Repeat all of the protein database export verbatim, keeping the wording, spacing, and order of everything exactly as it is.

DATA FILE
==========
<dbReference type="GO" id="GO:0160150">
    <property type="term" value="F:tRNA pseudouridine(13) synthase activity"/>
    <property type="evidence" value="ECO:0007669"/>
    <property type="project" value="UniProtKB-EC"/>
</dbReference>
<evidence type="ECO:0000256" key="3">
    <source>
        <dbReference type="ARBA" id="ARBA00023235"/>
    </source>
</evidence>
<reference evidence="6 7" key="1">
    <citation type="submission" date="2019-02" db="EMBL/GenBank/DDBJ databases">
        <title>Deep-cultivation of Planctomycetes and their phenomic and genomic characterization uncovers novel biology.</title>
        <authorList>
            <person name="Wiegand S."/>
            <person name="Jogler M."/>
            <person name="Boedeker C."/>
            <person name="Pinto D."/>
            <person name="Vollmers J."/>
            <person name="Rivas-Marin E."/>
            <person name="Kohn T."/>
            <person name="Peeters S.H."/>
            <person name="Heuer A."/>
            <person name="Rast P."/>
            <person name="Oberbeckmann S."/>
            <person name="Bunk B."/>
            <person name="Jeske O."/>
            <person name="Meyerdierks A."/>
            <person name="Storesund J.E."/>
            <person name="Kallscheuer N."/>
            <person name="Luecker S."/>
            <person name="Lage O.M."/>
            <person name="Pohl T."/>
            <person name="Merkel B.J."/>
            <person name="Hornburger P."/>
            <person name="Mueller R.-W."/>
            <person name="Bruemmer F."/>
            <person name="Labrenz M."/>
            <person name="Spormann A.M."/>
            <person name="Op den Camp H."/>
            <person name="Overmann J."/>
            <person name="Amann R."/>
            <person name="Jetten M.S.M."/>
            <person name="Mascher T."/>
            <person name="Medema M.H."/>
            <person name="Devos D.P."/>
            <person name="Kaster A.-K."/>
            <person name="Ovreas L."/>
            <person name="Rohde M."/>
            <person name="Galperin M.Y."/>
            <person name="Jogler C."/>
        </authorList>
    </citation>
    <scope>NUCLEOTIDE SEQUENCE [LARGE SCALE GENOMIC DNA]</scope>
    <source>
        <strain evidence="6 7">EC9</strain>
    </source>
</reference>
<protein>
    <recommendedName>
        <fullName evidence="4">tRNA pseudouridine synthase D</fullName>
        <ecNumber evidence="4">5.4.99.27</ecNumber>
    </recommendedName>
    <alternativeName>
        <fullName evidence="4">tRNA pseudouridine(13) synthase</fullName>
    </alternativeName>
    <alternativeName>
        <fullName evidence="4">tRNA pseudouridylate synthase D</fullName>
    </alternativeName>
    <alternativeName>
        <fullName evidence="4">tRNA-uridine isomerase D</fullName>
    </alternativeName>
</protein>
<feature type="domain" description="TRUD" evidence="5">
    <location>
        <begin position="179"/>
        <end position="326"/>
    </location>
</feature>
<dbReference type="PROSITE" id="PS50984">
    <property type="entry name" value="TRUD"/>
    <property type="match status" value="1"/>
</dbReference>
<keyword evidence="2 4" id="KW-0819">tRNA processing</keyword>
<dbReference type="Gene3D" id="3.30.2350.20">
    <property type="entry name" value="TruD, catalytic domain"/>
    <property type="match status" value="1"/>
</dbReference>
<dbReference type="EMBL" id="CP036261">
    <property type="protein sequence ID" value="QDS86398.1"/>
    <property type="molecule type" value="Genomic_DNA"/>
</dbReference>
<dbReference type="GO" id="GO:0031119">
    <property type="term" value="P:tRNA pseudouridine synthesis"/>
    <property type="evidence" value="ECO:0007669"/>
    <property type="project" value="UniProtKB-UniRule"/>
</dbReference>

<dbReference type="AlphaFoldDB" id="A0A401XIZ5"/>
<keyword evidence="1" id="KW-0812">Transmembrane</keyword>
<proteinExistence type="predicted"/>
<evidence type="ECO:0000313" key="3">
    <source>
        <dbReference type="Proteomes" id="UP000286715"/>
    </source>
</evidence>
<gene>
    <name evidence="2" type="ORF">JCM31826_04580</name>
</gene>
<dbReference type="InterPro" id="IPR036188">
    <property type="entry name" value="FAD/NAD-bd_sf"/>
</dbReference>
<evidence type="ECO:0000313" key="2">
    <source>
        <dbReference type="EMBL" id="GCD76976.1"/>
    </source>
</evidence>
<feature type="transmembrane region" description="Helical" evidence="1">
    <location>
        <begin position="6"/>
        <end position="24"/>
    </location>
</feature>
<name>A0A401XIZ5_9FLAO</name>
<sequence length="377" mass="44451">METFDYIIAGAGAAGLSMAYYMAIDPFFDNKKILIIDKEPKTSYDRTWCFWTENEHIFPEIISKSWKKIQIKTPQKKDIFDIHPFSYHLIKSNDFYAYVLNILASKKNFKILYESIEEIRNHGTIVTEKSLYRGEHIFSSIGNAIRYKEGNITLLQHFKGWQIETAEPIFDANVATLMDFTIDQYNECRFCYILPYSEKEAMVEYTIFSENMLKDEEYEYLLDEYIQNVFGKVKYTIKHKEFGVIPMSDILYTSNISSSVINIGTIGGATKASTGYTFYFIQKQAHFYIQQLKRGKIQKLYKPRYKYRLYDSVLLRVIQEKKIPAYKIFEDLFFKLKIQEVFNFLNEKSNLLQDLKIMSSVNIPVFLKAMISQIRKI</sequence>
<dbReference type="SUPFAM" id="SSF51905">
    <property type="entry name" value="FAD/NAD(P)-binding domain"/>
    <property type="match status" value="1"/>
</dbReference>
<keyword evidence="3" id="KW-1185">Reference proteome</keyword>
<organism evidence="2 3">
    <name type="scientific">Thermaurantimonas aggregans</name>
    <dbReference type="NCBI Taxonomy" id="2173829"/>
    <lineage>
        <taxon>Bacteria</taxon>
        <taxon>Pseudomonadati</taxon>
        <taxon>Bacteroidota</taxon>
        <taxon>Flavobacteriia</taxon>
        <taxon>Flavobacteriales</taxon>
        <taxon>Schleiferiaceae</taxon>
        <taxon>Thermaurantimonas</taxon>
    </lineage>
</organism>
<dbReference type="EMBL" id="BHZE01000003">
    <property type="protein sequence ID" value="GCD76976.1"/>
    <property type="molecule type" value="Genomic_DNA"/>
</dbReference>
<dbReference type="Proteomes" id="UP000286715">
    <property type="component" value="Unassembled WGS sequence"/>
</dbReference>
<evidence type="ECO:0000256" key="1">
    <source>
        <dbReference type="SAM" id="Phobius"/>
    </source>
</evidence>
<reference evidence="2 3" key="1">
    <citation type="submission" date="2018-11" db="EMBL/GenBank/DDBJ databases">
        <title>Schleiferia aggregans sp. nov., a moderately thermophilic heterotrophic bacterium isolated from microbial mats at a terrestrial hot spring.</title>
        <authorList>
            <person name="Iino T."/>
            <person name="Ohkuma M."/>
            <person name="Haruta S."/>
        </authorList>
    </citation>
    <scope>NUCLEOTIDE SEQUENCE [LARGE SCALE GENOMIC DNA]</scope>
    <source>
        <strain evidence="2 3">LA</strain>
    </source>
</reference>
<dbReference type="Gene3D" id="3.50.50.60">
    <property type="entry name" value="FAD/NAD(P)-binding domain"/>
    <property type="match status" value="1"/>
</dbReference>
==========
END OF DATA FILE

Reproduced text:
<dbReference type="GO" id="GO:0160150">
    <property type="term" value="F:tRNA pseudouridine(13) synthase activity"/>
    <property type="evidence" value="ECO:0007669"/>
    <property type="project" value="UniProtKB-EC"/>
</dbReference>
<evidence type="ECO:0000256" key="3">
    <source>
        <dbReference type="ARBA" id="ARBA00023235"/>
    </source>
</evidence>
<reference evidence="6 7" key="1">
    <citation type="submission" date="2019-02" db="EMBL/GenBank/DDBJ databases">
        <title>Deep-cultivation of Planctomycetes and their phenomic and genomic characterization uncovers novel biology.</title>
        <authorList>
            <person name="Wiegand S."/>
            <person name="Jogler M."/>
            <person name="Boedeker C."/>
            <person name="Pinto D."/>
            <person name="Vollmers J."/>
            <person name="Rivas-Marin E."/>
            <person name="Kohn T."/>
            <person name="Peeters S.H."/>
            <person name="Heuer A."/>
            <person name="Rast P."/>
            <person name="Oberbeckmann S."/>
            <person name="Bunk B."/>
            <person name="Jeske O."/>
            <person name="Meyerdierks A."/>
            <person name="Storesund J.E."/>
            <person name="Kallscheuer N."/>
            <person name="Luecker S."/>
            <person name="Lage O.M."/>
            <person name="Pohl T."/>
            <person name="Merkel B.J."/>
            <person name="Hornburger P."/>
            <person name="Mueller R.-W."/>
            <person name="Bruemmer F."/>
            <person name="Labrenz M."/>
            <person name="Spormann A.M."/>
            <person name="Op den Camp H."/>
            <person name="Overmann J."/>
            <person name="Amann R."/>
            <person name="Jetten M.S.M."/>
            <person name="Mascher T."/>
            <person name="Medema M.H."/>
            <person name="Devos D.P."/>
            <person name="Kaster A.-K."/>
            <person name="Ovreas L."/>
            <person name="Rohde M."/>
            <person name="Galperin M.Y."/>
            <person name="Jogler C."/>
        </authorList>
    </citation>
    <scope>NUCLEOTIDE SEQUENCE [LARGE SCALE GENOMIC DNA]</scope>
    <source>
        <strain evidence="6 7">EC9</strain>
    </source>
</reference>
<protein>
    <recommendedName>
        <fullName evidence="4">tRNA pseudouridine synthase D</fullName>
        <ecNumber evidence="4">5.4.99.27</ecNumber>
    </recommendedName>
    <alternativeName>
        <fullName evidence="4">tRNA pseudouridine(13) synthase</fullName>
    </alternativeName>
    <alternativeName>
        <fullName evidence="4">tRNA pseudouridylate synthase D</fullName>
    </alternativeName>
    <alternativeName>
        <fullName evidence="4">tRNA-uridine isomerase D</fullName>
    </alternativeName>
</protein>
<feature type="domain" description="TRUD" evidence="5">
    <location>
        <begin position="179"/>
        <end position="326"/>
    </location>
</feature>
<dbReference type="PROSITE" id="PS50984">
    <property type="entry name" value="TRUD"/>
    <property type="match status" value="1"/>
</dbReference>
<keyword evidence="2 4" id="KW-0819">tRNA processing</keyword>
<dbReference type="Gene3D" id="3.30.2350.20">
    <property type="entry name" value="TruD, catalytic domain"/>
    <property type="match status" value="1"/>
</dbReference>
<dbReference type="EMBL" id="CP036261">
    <property type="protein sequence ID" value="QDS86398.1"/>
    <property type="molecule type" value="Genomic_DNA"/>
</dbReference>
<dbReference type="GO" id="GO:0031119">
    <property type="term" value="P:tRNA pseudouridine synthesis"/>
    <property type="evidence" value="ECO:0007669"/>
    <property type="project" value="UniProtKB-UniRule"/>
</dbReference>

<dbReference type="AlphaFoldDB" id="A0A401XIZ5"/>
<keyword evidence="1" id="KW-0812">Transmembrane</keyword>
<proteinExistence type="predicted"/>
<evidence type="ECO:0000313" key="3">
    <source>
        <dbReference type="Proteomes" id="UP000286715"/>
    </source>
</evidence>
<gene>
    <name evidence="2" type="ORF">JCM31826_04580</name>
</gene>
<dbReference type="InterPro" id="IPR036188">
    <property type="entry name" value="FAD/NAD-bd_sf"/>
</dbReference>
<evidence type="ECO:0000313" key="2">
    <source>
        <dbReference type="EMBL" id="GCD76976.1"/>
    </source>
</evidence>
<feature type="transmembrane region" description="Helical" evidence="1">
    <location>
        <begin position="6"/>
        <end position="24"/>
    </location>
</feature>
<name>A0A401XIZ5_9FLAO</name>
<sequence length="377" mass="44451">METFDYIIAGAGAAGLSMAYYMAIDPFFDNKKILIIDKEPKTSYDRTWCFWTENEHIFPEIISKSWKKIQIKTPQKKDIFDIHPFSYHLIKSNDFYAYVLNILASKKNFKILYESIEEIRNHGTIVTEKSLYRGEHIFSSIGNAIRYKEGNITLLQHFKGWQIETAEPIFDANVATLMDFTIDQYNECRFCYILPYSEKEAMVEYTIFSENMLKDEEYEYLLDEYIQNVFGKVKYTIKHKEFGVIPMSDILYTSNISSSVINIGTIGGATKASTGYTFYFIQKQAHFYIQQLKRGKIQKLYKPRYKYRLYDSVLLRVIQEKKIPAYKIFEDLFFKLKIQEVFNFLNEKSNLLQDLKIMSSVNIPVFLKAMISQIRKI</sequence>
<dbReference type="SUPFAM" id="SSF51905">
    <property type="entry name" value="FAD/NAD(P)-binding domain"/>
    <property type="match status" value="1"/>
</dbReference>
<keyword evidence="3" id="KW-1185">Reference proteome</keyword>
<organism evidence="2 3">
    <name type="scientific">Thermaurantimonas aggregans</name>
    <dbReference type="NCBI Taxonomy" id="2173829"/>
    <lineage>
        <taxon>Bacteria</taxon>
        <taxon>Pseudomonadati</taxon>
        <taxon>Bacteroidota</taxon>
        <taxon>Flavobacteriia</taxon>
        <taxon>Flavobacteriales</taxon>
        <taxon>Schleiferiaceae</taxon>
        <taxon>Thermaurantimonas</taxon>
    </lineage>
</organism>
<dbReference type="EMBL" id="BHZE01000003">
    <property type="protein sequence ID" value="GCD76976.1"/>
    <property type="molecule type" value="Genomic_DNA"/>
</dbReference>
<dbReference type="Proteomes" id="UP000286715">
    <property type="component" value="Unassembled WGS sequence"/>
</dbReference>
<evidence type="ECO:0000256" key="1">
    <source>
        <dbReference type="SAM" id="Phobius"/>
    </source>
</evidence>
<reference evidence="2 3" key="1">
    <citation type="submission" date="2018-11" db="EMBL/GenBank/DDBJ databases">
        <title>Schleiferia aggregans sp. nov., a moderately thermophilic heterotrophic bacterium isolated from microbial mats at a terrestrial hot spring.</title>
        <authorList>
            <person name="Iino T."/>
            <person name="Ohkuma M."/>
            <person name="Haruta S."/>
        </authorList>
    </citation>
    <scope>NUCLEOTIDE SEQUENCE [LARGE SCALE GENOMIC DNA]</scope>
    <source>
        <strain evidence="2 3">LA</strain>
    </source>
</reference>
<dbReference type="Gene3D" id="3.50.50.60">
    <property type="entry name" value="FAD/NAD(P)-binding domain"/>
    <property type="match status" value="1"/>
</dbReference>